Monday, 28 January 2013

Why use a Purchase Order?

Better tracking makes for better business,
Purchase Orders streamline the process.
Just to refresh you on the concept, a purchase order is a document that a buyer sends to a seller as an offer to buy products or services. Once accepted by the seller, the purchase order becomes a contract for the delivery of these products or services at the agreed-upon price and quantity. But of course, there are quotes, emails, phone conversations and other ways to agree upon sales details - so why should your company use a purchase order? There are a number of different reasons - better tracking, enhanced internal controls, profitability projections and more, but here are 5 we would like to start with:

5 Benefits of Purchase Orders

  • An effective purchase order can move the purchase process forward from discussion to commitment by laying out products, prices, timelines and other critical terms and conditions.

  • The contractual nature of a purchase order protects both the buyer and the supplier in case of a dispute about the nature of the order; a great PO leaves no questions unanswered.

  • For purchasing agents, the purchase order helps to manage incoming and pending orders from inventory and shipping management, to invoicing and forecasting. (To the point where the order fulfillment process can be virtually automated when a PO is accepted if you use a tool like OfficeBooks.)

  • If your ordering system is disorganized, implementing purchase orders can provide a standardized purchasing process that can make your entire system more accountable and predictable.

  • An integrated purchase order system can be linked to your product inventory and shipping, providing up-to-date information about availability and preventing inventory shortages. (Even low inventory thresholds can be set and reorder notifications triggered automatically with PO management systems like OfficeBooks.)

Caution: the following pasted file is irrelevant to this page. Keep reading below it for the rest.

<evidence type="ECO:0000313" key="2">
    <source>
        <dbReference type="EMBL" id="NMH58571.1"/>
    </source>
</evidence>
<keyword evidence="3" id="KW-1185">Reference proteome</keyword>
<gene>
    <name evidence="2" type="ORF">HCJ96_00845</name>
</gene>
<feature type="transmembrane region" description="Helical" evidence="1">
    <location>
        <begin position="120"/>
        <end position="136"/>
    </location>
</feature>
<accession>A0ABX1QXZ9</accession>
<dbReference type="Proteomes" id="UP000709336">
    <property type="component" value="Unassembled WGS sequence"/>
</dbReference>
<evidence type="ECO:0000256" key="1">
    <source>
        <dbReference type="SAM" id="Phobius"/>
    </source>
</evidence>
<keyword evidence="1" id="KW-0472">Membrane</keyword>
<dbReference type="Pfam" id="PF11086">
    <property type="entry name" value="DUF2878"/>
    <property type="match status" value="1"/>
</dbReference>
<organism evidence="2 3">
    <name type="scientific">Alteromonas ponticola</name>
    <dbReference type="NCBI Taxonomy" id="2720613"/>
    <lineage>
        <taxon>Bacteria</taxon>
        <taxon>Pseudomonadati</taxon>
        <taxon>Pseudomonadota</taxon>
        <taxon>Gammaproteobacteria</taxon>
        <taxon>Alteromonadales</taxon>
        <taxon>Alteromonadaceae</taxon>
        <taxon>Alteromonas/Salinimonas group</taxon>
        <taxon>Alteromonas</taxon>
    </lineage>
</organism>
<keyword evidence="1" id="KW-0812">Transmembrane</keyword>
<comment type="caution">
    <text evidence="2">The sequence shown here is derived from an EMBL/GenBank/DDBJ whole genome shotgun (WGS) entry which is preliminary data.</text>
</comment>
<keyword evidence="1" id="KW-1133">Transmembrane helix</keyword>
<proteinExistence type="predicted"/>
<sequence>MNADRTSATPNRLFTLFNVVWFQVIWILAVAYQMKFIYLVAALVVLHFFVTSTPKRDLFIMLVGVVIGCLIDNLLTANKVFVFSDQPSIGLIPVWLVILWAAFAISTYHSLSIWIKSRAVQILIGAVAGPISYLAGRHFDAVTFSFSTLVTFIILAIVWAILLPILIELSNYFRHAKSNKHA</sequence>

Capture every detail of the sale in your
Purchase Order for clarity on all sides.
The more detailed and explicit your purchase order is, the better informed your customer is on how the order will proceed. Internally, a purchase order can be a guide to coordinate sales, inventory and shipping teams, and deliver the correct items without any unnecessary delays. If you’re using simple spreadsheets to coordinate orders you know that data can get lost, saved over and is often inaccessible with only a few people having access. Making the change to an automated, central purchase order and inventory tracking system can have a huge impact on the efficiency and profitability of your business.

What do you like to see on a purchase order? What details help in setting proper expectations and fulfilling an accurate and efficient sale? Tell us in the comments!